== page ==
No, I’m not talkin’ fictional Powerpuff Girls, those bubble-eyed, oval-faced Cartoon Network kindergarteners (who by now must be middle-aged). I’m talking about  real young women from American history, young women who displayed exceptional courage and character under circumstances that would challenge even the strongest among us. These girls stand as positive examples for your students—even your boys.

Let’s start with Sybil Ludington. She’s known as the “female Paul Revere.” Although her story is less well known, her feat during the American Revolution may have been even more impressive. The play was first published in Storyworks (and then Scope) under the title “Girl. Fighter. Hero.”–the theme of this post!

“The Secret Soldier” is the story of Robert Shurtliff…er, Deborah Samson. Deborah disguised herself as a man (Robert) so that she could fight for independence during the American Revolution. She’s considered by many to be America’s first female member of the military.

And who can forget Claudette Colvin? Well, history did for nearly fifty years. Claudette was just fifteen when she was dragged off a Montgomery city bus for refusing to surrender her seat. Unlike Rosa Parks a year later, Claudette was convicted and then ostracized by her peers, by Civil Rights leaders, and by history. Her story has resurfaced thanks to Philip Hoose’s book, Twice Toward Justice.

Ruby Bridges and Sheyann Webb also demonstrated a ton of girl power. They were still elementary-aged kids when they made their courageous contributions to American history, but they’re stories are equally compelling. Ruby, of course, was that six-year-old-girl who integrated New Orleans public schools, while Sheyann was know as Dr. King’s “smallest civil rights crusader.” She, of her own volition, participated in the “Bloody Sunday” events in Selma, making her story a perfect fit for your MLK Day celebrations.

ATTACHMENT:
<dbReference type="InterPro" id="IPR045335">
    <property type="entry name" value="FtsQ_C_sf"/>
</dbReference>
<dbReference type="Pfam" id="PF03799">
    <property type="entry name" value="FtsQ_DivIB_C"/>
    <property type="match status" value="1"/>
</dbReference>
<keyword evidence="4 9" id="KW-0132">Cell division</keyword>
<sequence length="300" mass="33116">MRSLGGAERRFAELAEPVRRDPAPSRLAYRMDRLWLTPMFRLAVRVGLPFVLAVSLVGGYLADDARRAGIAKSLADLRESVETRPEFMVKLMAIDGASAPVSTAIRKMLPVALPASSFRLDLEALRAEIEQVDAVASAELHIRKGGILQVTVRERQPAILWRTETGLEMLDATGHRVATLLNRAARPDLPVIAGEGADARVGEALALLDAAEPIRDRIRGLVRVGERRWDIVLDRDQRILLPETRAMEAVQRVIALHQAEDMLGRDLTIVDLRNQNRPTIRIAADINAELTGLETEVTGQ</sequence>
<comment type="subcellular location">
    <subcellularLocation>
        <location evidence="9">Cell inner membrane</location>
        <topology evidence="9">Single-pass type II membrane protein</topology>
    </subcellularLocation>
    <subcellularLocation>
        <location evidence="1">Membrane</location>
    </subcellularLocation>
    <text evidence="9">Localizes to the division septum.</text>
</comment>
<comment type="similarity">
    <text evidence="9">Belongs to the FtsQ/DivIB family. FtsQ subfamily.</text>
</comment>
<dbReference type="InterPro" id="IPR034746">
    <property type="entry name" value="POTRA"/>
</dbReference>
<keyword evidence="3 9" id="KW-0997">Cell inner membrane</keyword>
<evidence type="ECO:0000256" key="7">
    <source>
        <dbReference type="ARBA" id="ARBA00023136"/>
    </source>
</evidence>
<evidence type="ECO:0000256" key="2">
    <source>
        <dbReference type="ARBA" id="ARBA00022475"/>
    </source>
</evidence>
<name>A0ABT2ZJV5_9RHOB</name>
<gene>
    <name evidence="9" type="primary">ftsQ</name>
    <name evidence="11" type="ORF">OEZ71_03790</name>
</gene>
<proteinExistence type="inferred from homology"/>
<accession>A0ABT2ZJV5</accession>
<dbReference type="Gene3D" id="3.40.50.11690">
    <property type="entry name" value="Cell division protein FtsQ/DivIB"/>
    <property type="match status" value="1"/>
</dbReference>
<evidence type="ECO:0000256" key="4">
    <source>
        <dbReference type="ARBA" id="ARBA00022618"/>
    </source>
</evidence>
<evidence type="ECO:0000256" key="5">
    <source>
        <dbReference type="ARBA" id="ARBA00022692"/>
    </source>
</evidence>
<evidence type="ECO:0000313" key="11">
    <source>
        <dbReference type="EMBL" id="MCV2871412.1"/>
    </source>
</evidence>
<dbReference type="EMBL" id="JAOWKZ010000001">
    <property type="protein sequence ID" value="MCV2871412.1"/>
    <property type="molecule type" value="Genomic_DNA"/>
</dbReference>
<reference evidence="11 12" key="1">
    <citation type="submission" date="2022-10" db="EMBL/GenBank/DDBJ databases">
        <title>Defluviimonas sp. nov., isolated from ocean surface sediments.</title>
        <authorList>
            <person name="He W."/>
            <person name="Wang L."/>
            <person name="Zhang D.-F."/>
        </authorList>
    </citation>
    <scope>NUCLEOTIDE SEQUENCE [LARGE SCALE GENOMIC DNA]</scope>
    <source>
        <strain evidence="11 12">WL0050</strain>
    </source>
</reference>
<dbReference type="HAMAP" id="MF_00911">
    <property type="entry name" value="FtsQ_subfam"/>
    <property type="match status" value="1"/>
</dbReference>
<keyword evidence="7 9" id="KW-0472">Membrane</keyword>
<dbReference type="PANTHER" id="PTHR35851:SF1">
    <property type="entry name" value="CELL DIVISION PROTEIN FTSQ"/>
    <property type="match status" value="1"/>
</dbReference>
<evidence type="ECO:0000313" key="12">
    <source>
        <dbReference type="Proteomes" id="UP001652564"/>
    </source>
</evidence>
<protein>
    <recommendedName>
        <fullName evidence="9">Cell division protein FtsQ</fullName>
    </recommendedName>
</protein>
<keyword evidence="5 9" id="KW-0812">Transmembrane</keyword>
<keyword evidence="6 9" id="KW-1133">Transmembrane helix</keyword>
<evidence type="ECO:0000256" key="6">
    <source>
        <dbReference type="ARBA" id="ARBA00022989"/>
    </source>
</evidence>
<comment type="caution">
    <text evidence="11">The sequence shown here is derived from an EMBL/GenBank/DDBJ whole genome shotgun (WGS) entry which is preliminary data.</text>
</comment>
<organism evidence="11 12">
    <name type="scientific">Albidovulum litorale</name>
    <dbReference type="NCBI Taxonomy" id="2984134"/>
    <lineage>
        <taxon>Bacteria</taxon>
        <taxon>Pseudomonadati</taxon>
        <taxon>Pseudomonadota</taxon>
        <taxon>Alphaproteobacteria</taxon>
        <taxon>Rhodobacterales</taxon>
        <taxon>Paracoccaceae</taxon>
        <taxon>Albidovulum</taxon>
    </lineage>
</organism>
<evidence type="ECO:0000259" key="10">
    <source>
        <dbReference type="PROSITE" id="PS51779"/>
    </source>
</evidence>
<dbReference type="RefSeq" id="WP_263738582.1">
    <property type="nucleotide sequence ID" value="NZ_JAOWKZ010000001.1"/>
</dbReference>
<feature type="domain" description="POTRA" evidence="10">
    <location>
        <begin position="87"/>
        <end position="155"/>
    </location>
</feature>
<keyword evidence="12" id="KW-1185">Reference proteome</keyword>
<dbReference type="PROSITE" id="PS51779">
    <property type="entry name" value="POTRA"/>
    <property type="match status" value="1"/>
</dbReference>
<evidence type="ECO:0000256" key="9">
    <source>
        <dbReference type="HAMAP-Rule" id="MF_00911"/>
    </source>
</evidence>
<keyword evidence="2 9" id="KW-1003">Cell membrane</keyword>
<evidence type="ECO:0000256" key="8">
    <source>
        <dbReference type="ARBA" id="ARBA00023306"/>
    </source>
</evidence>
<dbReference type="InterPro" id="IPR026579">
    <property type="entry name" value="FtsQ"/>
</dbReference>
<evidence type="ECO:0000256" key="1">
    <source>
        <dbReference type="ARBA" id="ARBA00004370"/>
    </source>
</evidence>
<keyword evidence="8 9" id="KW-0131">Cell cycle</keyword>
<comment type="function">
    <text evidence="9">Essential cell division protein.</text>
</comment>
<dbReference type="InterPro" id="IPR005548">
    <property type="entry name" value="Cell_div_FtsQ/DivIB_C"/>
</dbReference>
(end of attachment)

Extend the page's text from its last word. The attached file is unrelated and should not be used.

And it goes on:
You can also find a bit of girl power in my historical-fiction plays, “Freedom for the First Time” and “MLK’s Freedom March.” Both have female leads and would be great for Black History Month this February. 

Many of these plays are available on TpT, with a few  only on Etsy. Because they’ve been previously-published in Scholastic classroom magazines, they’ve all been professionally vetted and edited, so you can count on them being of the highest quality. They usually include a Common Core-aligned comprehension activity, too, both in PDF and Google Forms.

So, if you’d like to empower your students with a bit of real girl power from American history, download some ReadAloudPlays today!

Happy directing!